Macro Report

This Week’s Takeaway:

The market continues to experience gradual cooling of inflation, albeit not as rapidly as forecasts anticipated. This trend, coupled with resilient labor market data, suggests that reaching the FED’s 2% target will be a long process and could require restrictive rates longer than the market is pricing in.


CPI (Ex Food & Energy) YoY increased by 3.9%, a slight slowing from the prior month’s reading of 4.0%, but above market forecasts of 3.8%. CPI YoY grew by 3.4%, also slightly above expectations of 3.2%, however an increase from 3.1% the prior month. These figures overall indicate that inflation is cooling, just less than market forecasts, highlighting that getting inflation to the target 2.0% will be a long process.

The NY Fed 1-Year Inflation Expectations for December came in at 3.0%, a substantial cooling from November’s 3.4%, suggesting optimism for further disinflation ahead.

PPI (Ex Food & Energy) YoY rose by 1.8%, an easing from the 2% increase seen in November and below market estimates of 2.0%. This marked the lowest rate since December 2020, continuing the trend of disinflation in producer prices. While this is a promising topline trend, margins at the wholesale level have not been benefitting from this recent trend – which suggests that this low level of price inflation will not immediately trickle through to consumers.

Initial Jobless Claims remained unchanged at 202k, significantly below market expectations of a rise to 210k. Meanwhile, Continuing Claims fell to 1834k from 1855k the prior week, undercutting the census forecast of an increase to 1870k. This data, along with other recent job indicators, highlights the continued strength of the labor market, which provides the leeway for a continued hawkish stance from the FED.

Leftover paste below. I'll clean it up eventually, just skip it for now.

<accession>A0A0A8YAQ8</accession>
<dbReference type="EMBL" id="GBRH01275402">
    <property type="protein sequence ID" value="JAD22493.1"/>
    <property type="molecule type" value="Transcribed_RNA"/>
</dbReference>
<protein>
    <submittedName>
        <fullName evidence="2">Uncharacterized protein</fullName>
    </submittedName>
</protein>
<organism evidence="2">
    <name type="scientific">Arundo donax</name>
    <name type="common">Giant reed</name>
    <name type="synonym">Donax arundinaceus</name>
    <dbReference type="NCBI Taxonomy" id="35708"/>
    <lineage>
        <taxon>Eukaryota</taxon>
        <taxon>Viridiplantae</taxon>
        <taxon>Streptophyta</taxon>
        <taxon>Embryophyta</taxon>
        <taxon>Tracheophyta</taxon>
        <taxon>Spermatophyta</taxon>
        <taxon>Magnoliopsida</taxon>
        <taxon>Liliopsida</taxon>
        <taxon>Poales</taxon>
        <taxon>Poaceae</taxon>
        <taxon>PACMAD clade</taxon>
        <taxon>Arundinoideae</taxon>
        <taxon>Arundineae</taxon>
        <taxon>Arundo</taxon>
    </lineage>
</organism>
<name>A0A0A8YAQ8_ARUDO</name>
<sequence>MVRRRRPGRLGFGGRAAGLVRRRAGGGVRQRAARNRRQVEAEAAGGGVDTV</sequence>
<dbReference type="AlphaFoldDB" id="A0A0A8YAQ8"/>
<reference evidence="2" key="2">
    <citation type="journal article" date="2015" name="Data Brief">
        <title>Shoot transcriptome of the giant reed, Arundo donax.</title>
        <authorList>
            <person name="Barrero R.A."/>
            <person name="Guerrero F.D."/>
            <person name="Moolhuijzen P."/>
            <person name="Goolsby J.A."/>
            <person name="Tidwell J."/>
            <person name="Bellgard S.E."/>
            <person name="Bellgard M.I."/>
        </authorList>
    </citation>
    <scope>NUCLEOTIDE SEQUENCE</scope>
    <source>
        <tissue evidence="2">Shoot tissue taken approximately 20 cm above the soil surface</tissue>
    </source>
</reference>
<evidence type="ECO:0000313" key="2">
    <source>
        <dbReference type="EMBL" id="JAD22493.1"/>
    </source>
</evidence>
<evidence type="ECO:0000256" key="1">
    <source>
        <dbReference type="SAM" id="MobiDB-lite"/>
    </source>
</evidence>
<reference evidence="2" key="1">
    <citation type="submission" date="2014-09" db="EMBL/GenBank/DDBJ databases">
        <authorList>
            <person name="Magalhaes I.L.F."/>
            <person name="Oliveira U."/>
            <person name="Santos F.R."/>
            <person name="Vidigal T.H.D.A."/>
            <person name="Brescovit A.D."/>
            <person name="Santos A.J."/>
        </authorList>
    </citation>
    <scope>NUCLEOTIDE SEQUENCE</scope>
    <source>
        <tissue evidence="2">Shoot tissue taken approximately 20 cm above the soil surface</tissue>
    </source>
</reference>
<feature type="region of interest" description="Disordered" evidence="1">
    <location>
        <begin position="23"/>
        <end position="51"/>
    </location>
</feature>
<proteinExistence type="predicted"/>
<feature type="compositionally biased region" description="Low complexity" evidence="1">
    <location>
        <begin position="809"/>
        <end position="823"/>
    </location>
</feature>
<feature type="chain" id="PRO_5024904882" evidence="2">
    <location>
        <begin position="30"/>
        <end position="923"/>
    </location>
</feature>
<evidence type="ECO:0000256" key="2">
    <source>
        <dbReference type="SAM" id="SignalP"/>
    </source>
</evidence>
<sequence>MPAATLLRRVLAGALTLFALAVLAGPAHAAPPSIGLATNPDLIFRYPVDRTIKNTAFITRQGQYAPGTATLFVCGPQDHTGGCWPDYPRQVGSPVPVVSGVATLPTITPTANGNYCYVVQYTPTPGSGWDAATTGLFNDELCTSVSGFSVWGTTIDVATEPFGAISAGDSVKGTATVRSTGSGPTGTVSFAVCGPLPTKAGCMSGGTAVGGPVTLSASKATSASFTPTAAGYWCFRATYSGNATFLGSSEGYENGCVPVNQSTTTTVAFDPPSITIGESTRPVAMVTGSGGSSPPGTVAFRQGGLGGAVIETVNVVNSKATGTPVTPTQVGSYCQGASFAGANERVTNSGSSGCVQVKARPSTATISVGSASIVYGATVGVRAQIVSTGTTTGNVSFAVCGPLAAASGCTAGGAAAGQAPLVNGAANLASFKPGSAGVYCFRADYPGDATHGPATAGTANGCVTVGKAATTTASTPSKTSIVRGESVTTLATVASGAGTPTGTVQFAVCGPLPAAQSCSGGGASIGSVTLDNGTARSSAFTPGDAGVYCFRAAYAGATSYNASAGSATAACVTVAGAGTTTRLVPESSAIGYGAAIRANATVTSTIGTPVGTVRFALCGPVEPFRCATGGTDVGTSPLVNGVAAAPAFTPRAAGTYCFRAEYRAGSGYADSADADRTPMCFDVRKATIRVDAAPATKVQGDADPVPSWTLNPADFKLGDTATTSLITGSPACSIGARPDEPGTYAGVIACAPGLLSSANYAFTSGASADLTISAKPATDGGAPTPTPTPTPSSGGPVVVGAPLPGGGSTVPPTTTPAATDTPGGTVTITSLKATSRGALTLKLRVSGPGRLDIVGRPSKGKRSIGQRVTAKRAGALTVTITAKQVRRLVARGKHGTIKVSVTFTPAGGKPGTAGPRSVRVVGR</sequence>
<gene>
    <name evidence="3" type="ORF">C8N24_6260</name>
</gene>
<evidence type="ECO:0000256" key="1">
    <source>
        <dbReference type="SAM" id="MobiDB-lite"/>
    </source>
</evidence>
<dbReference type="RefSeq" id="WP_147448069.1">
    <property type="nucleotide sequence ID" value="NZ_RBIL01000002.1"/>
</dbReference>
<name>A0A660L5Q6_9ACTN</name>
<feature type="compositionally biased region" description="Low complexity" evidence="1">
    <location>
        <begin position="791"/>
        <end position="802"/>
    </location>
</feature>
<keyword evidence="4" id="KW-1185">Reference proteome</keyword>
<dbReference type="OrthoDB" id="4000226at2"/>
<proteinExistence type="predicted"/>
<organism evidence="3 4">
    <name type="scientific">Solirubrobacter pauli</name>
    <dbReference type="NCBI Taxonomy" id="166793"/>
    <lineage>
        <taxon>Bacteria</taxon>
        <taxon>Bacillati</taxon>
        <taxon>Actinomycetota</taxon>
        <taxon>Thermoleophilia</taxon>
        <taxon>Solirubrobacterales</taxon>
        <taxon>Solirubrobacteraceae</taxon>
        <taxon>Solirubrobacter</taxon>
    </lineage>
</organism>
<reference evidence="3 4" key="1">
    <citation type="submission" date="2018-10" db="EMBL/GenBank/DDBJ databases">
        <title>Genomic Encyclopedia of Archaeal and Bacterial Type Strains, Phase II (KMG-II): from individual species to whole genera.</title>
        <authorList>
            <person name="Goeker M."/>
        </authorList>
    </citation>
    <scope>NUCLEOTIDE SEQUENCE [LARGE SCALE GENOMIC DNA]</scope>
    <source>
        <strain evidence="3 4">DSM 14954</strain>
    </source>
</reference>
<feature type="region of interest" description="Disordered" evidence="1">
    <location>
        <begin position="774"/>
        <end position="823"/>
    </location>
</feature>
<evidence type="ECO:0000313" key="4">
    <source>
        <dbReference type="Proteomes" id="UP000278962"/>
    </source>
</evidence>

Next Week’s Notes:

Next week’s data will provide insight into the manufacturing and housing sectors.

Both the Empire (NY) and Philly FED manufacturing surveys for January will be released with current expectations of improvement but continued contraction withing the sector. Industrial and manufacturing production data is expected to decrease slightly, down 0.1% for December as well.

Housing data is expected to show mixed results for December. After a remarkable upside surprise in November, housing starts are forecast to come back in line and below building permits, which are expected to increase slightly and remain in an overall uptrend since bottoming in January 2023. Furthermore, the December data for the NAHB housing market index (National Association of Homebuilders) is expected to tick slightly higher as is existing home sales, both driven by the fact that mortgage rates steadily declined over the entire month.

Finally, we will have an update on the weekly jobless claims data and the preliminary look at the University of Michigan consumer sentiment survey.